Importance: Despite advances in cancer treatment and cancer-related outcomes, disparities in cancer mortality remain. Lower rates of cancer prevention screening and consequent delays in diagnosis may exacerbate these disparities. Better understanding of the association between area-level social determinants of health and cancer screening may be helpful to increase screening rates.
Objective: To examine the association between area deprivation, rurality, and screening for breast, cervical, and colorectal cancer in patients from an integrated health care delivery system in 3 US Midwest states (Minnesota, Iowa, and Wisconsin).
Design, setting, and participants: In this cross-sectional study of adults receiving primary care at 75 primary care practices in Minnesota, Iowa, and Wisconsin, rates of recommended breast, cervical, and colorectal cancer screening completion were ascertained using electronic health records between July 1, 2016, and June 30, 2017. The area deprivation index (ADI) is a composite measure of social determinants of health composed of 17 US Census indicators and was calculated for all census block groups in Minnesota, Iowa, and Wisconsin (11 230 census block groups). Rurality was defined at the zip code level. Using multivariable logistic regression, this study examined the association between the ADI, rurality, and completion of cancer screening after adjusting for age, Charlson Comorbidity Index, race, and sex (for colorectal cancer only).
Main outcomes and measures: Completion of recommended breast, cervical, and colorectal cancer screening.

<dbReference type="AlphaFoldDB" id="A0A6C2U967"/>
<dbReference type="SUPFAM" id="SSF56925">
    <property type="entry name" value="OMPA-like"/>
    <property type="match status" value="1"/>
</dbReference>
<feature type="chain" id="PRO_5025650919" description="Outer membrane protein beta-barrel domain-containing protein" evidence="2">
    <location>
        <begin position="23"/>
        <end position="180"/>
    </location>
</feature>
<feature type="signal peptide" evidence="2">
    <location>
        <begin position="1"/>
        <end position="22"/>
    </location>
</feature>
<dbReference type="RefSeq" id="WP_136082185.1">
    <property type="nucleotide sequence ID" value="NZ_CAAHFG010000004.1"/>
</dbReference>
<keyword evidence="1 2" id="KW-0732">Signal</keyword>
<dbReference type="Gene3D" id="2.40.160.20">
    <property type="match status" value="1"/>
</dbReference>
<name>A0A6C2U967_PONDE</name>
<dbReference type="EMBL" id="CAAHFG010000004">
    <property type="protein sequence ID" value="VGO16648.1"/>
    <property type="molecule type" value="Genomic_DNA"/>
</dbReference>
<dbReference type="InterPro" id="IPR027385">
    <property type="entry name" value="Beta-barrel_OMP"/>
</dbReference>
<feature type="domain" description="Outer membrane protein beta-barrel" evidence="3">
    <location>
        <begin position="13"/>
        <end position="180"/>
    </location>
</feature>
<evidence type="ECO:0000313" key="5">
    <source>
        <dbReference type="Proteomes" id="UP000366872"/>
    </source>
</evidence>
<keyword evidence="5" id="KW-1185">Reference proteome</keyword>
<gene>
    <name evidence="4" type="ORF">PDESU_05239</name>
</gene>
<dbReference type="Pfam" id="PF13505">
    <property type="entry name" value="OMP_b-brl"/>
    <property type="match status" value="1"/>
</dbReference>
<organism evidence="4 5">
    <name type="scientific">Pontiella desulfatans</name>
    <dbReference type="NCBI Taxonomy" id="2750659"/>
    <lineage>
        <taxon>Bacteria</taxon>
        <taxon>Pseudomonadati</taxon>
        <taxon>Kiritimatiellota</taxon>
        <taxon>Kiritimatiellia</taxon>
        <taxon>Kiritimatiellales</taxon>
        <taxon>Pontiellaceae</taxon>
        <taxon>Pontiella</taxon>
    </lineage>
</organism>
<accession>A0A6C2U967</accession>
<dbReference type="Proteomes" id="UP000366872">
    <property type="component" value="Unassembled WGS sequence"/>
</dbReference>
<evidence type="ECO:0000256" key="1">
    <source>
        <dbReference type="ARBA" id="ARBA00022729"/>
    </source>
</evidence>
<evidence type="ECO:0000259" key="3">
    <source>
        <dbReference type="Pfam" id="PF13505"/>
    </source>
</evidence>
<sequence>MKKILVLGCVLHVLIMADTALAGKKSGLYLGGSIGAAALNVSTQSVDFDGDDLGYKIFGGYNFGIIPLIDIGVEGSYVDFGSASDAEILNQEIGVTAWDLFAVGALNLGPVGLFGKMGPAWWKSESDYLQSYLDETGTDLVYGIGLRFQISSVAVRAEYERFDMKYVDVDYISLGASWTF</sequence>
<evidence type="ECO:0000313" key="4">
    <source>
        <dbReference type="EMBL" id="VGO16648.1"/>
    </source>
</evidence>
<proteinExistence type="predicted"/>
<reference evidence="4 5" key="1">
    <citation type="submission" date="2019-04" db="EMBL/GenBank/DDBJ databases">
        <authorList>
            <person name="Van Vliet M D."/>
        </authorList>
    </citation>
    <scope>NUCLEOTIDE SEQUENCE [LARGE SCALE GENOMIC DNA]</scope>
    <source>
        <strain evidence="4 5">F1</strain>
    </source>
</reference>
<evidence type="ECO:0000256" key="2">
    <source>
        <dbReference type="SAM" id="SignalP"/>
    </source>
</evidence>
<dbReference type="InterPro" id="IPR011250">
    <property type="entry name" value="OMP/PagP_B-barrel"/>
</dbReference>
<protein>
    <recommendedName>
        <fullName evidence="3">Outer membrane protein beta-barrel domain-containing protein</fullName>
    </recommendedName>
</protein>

Results: The study cohorts were composed of 78 302 patients eligible for breast cancer screening (mean [SD] age, 61.8 [7.1] years), 126 731 patients eligible for cervical cancer screening (mean [SD] age, 42.6 [13.2] years), and 145 550 patients eligible for colorectal cancer screening (mean [SD] age, 62.4 [7.0] years; 52.9% [77 048 of 145 550] female). The odds of completing recommended screening were decreased for individuals living in the most deprived (highest ADI) census block group quintile compared with the least deprived (lowest ADI) quintile: the odds ratios were 0.51 (95% CI, 0.46-0.57) for breast cancer, 0.58 (95% CI, 0.54-0.62) for cervical cancer, and 0.57 (95% CI, 0.53-0.61) for colorectal cancer. Individuals living in rural areas compared with urban areas also had lower rates of cancer screening: the odds ratios were 0.76 (95% CI, 0.72-0.79) for breast cancer, 0.81 (95% CI, 0.79-0.83) for cervical cancer, and 0.93 (95% CI, 0.91-0.96) for colorectal cancer.
Conclusions and relevance: Individuals living in areas of greater deprivation and rurality had lower rates of recommended cancer screening, signaling the need for effective intervention strategies that may include improved community partnerships and patient engagement to enhance access to screening in highest-risk populations.